DALLAS, TX – Dallas cops, just like the people they arrest, don’t want a record.
Officers with disciplinary infractions could lose out on desirable jobs and promotions, or get transferred to worse duties.
Now, the department will offer cops a chance at wiping one minor violation off their record every two years. Some of the eligible offenses include being late, missing court and being rude.
To clear the violation, the officer must attend a one-day class. The classes will cover broad life topics such as time management, ethics and emotional health. The goal is to nip misbehavior in the bud.
For Police Chief David Brown, the new protocol, which will start in February, is more constructive and recognizes that everyone makes mistakes at a time when police are under “hypercritical” scrutiny.
“We have to keep cops encouraged,” Brown said. “Cops risk their lives every day. For the past two years, our profession has just taken it on the chin. … We need to give an opportunity to make yourself whole again.”
The change comes after nearly two years of negotiations with officer associations. The Dallas Police Association initially approached commanders about following the model pioneered by the Los Angeles County Sheriff’s Department. That department allows deputies to be retrained instead of being given suspensions, which are issued for more serious violations.
“What we were trying to do was, instead of making the officer turn negative and turn sour, let’s make it a positive — let’s retrain him and make a better officer,” said Mike Mata, a Dallas Police Association vice president who was involved in the negotiations.
Suspensions greatly hurt officers, Mata said, not only by docking their pay, but also by lowering their seniority, which could affect their work hours and their eligibility for a raise.
But Brown said the city attorneys believed the city could be legally liable for officers not being adequately punished for serious policy violations. Plus, Brown said, he didn’t agree with that idea.
“We have to hold officers accountable when they violate our rules,” Brown said. “The public’s trust is just too important. When 1 or 2 percent don’t get held accountable, the rest of us look like we’re complicit.”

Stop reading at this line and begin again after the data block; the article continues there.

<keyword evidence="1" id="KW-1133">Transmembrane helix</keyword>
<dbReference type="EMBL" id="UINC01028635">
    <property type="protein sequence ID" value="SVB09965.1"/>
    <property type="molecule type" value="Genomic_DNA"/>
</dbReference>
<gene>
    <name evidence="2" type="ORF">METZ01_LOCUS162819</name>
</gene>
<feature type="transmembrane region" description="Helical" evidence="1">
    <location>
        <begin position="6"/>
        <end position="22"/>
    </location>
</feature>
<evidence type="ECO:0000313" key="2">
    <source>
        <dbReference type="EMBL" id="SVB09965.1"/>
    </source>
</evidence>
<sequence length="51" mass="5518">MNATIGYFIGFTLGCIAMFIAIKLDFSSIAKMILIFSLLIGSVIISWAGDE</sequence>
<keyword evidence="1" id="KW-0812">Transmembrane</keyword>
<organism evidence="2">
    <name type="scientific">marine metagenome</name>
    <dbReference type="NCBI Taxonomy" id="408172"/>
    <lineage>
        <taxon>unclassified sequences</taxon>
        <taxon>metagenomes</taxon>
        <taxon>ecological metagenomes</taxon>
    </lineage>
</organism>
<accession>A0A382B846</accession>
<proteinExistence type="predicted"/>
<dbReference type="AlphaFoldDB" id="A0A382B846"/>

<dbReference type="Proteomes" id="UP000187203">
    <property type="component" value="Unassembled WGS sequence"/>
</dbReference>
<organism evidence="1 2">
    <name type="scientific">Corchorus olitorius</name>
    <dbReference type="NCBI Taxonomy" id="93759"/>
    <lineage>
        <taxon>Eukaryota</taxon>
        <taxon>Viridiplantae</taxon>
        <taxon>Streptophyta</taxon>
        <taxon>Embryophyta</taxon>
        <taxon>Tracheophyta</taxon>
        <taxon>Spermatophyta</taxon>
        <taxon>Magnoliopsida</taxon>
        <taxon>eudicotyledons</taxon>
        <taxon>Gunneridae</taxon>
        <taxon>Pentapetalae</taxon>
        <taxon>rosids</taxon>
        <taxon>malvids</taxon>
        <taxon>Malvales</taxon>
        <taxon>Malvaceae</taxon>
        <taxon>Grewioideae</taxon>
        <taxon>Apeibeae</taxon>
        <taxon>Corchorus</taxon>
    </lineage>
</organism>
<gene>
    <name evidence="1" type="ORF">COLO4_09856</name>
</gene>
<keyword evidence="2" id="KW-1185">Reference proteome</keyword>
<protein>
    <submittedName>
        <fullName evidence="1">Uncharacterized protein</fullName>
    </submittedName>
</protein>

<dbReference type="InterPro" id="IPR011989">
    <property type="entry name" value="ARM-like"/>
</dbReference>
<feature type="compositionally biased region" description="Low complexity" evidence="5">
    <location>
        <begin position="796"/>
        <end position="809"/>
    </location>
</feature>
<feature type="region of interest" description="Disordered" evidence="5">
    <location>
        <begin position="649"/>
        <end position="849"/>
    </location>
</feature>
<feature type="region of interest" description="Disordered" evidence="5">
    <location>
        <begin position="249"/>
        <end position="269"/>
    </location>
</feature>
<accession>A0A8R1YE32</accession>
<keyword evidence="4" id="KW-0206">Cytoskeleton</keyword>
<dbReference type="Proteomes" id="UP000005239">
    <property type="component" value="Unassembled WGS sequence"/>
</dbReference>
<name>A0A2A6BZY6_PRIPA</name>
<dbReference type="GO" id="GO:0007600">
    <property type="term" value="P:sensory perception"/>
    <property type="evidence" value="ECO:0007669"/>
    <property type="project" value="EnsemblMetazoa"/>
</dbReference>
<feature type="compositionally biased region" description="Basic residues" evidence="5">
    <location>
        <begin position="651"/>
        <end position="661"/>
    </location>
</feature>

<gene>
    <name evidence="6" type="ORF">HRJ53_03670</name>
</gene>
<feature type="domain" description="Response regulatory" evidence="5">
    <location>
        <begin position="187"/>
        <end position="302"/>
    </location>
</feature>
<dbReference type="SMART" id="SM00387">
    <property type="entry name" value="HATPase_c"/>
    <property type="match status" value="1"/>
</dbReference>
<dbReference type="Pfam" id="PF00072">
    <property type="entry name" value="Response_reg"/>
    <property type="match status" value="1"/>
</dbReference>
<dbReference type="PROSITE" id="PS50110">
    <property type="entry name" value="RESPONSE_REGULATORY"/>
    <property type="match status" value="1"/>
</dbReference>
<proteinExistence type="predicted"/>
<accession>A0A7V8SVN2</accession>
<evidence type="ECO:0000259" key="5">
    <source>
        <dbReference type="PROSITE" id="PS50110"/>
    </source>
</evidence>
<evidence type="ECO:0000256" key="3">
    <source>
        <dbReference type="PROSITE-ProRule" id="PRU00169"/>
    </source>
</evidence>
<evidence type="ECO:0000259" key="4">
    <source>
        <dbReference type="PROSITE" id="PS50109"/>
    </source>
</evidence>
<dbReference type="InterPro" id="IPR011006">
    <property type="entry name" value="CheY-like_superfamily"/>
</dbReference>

Limiting second chances to those who commit minor infractions makes perfect sense to Samuel Walker, a police accountability expert and a criminal justice professor at the University of Nebraska at Omaha.
“You don’t want to diminish the significance of serious misconduct,” Walker said. “If it merits a suspension, that ought to stick.”
Walker said Dallas’ plan sounds like a “very good idea.” He said it could help officers improve and keep them from feeling disgruntled or alienated from their department, a common issue with discipline.
“Historically, police discipline has always been negative — nothing constructive,” Walker said. “The message should be: You’re a valued employee, you made a mistake, we’re going to help you get better.”
Other Dallas officer groups praised the changes. George Aranda, director of the Dallas chapter of the National Latino Law Enforcement Organization, called the move “a step in the right direction.” He said he would try to persuade commanders to expand the program to officers who commit more serious violations.
Thomas Glover, president of the Black Police Association, said minor rules are enforced inconsistently in the department, so it’s only fair to allow officers with good intentions another chance at a clean record.